Making the right decisions for your child's health isn't always easy, and there's a ton of harmful stuff to worry about when trying to keep them healthy and safe — especially when the science and information behind those choices constantly change. Your parents may have put you to bed as a baby on your tummy with toys and blankets in your crib. You might even remember riding in cars as a child without a seat belt. We make better, safer decisions about those things now because decades of research point us in the right direction.
One thing that's apparently tripping up many modern parents, though, is figuring out the dos and don'ts of being a weed mom (or dad). In fact, a teacher is now going viral on TikTok for her plea to parents: Please stop getting baked around your kids.
"I'm nervous about this, but this shit needs to be said. Stop smoking weed around your kid," says Halle J (@hallejwithsoulandself).
Although Halle compares smoking weed to smoking cigarettes, many people (rightfully) point out in the comments that smoking cigarettes around your kid is a hard no, too. What the comparison does do is highlight, to some degree, why people may be fuzzy about the quote-unquote rules surrounding pot and parenting.
For what feels like forever now, experts have cautioned the dangerous effects of smoking cigarettes — including what secondhand smoke can do to those around you. Most of that time, we were simply warned to stay far away from weed altogether as it was an illegal substance. But with recreational weed use now legal in almost half of U.S. states, the public perception has shifted. Because it isn't routinely linked to cancer like cigarettes, it feels... safe.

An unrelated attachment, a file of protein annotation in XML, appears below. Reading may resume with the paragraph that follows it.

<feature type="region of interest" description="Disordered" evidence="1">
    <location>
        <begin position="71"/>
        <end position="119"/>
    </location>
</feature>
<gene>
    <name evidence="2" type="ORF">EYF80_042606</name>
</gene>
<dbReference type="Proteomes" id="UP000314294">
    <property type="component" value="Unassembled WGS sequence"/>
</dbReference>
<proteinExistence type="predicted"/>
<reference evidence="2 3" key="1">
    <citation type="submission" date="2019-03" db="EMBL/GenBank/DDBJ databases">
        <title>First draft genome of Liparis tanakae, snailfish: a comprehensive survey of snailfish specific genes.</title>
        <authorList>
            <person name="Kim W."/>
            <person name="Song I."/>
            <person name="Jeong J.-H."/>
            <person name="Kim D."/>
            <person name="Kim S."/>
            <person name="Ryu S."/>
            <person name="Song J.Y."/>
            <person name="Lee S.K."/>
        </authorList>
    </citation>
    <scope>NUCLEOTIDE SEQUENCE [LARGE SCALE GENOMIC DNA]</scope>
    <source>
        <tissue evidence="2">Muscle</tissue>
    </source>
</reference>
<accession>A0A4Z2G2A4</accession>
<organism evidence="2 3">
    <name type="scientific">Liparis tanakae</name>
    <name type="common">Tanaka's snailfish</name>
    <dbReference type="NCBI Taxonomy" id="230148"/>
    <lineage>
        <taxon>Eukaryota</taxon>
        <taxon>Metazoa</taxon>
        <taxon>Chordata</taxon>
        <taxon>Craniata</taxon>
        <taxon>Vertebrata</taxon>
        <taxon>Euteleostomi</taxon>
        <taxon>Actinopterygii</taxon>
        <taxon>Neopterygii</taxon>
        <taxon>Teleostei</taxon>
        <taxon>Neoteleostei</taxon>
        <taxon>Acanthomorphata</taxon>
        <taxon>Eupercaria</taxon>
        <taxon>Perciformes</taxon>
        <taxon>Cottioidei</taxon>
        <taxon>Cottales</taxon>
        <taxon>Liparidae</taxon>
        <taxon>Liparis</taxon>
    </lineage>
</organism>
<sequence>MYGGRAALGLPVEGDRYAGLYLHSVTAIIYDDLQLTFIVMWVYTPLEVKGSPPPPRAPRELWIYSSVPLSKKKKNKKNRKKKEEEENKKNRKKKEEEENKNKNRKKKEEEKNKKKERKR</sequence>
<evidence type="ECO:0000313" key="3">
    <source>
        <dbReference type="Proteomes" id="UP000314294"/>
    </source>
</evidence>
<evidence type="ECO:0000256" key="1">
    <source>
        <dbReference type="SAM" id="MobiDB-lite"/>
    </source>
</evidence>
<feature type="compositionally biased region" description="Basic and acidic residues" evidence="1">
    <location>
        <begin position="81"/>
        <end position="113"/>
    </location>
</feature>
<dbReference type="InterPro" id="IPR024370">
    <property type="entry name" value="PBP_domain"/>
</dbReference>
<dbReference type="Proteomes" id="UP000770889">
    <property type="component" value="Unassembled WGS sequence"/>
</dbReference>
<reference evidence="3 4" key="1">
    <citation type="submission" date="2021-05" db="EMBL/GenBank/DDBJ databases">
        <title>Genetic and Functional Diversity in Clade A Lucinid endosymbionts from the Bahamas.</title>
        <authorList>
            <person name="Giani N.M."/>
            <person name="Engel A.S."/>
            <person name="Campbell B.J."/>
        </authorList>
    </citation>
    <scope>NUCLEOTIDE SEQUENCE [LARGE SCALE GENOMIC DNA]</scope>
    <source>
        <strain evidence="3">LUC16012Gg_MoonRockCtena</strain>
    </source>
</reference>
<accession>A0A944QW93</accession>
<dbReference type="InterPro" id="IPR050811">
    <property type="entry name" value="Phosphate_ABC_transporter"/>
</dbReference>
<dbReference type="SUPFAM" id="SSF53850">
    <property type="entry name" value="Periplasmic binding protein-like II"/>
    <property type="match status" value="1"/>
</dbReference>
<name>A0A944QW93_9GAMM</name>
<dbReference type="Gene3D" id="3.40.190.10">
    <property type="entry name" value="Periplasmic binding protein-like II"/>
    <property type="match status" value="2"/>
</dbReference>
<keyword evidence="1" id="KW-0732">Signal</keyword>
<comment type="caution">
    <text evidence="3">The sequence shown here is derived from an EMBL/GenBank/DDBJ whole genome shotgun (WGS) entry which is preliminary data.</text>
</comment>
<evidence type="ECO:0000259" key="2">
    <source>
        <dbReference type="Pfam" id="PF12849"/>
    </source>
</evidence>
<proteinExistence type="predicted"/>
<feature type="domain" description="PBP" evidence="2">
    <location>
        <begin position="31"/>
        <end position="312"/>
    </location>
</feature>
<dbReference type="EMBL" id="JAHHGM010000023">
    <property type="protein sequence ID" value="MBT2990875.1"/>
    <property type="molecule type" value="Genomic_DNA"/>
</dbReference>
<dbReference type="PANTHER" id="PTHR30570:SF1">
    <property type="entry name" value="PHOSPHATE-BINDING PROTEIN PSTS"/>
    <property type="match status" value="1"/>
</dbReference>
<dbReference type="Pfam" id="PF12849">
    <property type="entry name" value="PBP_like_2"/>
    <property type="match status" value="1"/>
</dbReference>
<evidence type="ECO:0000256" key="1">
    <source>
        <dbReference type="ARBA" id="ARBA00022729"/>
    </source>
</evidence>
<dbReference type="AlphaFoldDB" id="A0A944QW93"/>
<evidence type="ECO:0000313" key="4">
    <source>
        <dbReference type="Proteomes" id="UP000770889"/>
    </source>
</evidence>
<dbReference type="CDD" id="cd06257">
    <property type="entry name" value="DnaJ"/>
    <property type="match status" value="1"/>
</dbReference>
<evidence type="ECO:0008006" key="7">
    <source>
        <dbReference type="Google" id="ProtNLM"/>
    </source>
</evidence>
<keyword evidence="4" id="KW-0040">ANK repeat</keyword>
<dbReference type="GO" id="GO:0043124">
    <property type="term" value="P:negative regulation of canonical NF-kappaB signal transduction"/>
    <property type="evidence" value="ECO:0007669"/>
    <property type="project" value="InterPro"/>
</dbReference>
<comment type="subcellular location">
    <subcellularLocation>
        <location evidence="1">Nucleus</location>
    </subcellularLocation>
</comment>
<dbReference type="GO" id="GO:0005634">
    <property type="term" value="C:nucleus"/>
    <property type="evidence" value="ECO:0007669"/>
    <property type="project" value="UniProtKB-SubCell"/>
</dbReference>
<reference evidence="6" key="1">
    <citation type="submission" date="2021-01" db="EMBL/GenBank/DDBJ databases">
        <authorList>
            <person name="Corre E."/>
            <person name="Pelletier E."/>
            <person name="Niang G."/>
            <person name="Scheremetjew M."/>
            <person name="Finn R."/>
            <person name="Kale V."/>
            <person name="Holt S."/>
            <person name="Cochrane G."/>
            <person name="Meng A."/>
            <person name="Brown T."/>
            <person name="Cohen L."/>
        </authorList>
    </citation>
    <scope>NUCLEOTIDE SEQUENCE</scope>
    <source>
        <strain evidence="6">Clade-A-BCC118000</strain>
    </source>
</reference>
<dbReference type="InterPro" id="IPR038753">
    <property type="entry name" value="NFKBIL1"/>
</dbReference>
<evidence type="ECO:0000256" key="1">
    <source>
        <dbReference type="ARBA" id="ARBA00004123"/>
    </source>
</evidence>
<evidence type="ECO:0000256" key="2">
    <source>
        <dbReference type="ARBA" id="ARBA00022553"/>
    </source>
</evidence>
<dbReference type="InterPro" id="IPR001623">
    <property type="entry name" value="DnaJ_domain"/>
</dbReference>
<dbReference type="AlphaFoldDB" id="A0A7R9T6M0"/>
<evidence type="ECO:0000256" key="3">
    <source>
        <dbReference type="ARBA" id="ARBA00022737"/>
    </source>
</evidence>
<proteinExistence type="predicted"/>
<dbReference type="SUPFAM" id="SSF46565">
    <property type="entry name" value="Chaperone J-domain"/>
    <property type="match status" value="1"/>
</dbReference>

However, as Halle points out, you might not realize just how much smoking weed around your kid actually affects them.
"Look, I don't care what you do in your free time," she says in her now-viral video. "I get it. But around your kid? It is like night and day in the classroom right now. Your kids are coming into the classroom wreaking of weed as if they're the ones that just smoked."
The effects she rattles off include various issues, from little ones sleeping through the day to second graders being distracted by the munchies. "They can't focus; they can't hold a conversation," she laments. And since those issues are, well, non-issues on the days the kids come in not smelling like marijuana, she feels like the explanation is obvious.
Judging by the comments on the video, she isn't the only one. Many teachers weighed in about witnessing firsthand a lack of forethought from parents who smoke weed.
"Yep. I've had high KINDERGARTENERS. Hate seeing parents hotbox while driving their literal children to school," commented Shannon.
So, what do experts say on the subject?
Admittedly, not much is known about the damage marijuana can cause to a child. Since weed is still illegal at the federal level, testing is nearly impossible. "To a degree, we suffer from lack of evidence," Dr. David Beuther told NPR. Beuther is a pulmonologist and associate professor of medicine at National Jewish Health in Denver who is often confronted with parents who want to know if weed exposure is safer than tobacco smoke. "There is no reason to believe that it is any safer than tobacco smoke exposure."
The American Lung Association cautions that "recent studies have found strong associations between those who said there was someone in the home or a caretaker who used marijuana and the child having detectable levels of THC (the psychoactive ingredient in marijuana)."
To be clear, no one is shaming parents for smoking — and Halle isn't accusing parents of purposely getting their kids high. But when we know better, we do better... and teachers are telling us it's time to do better.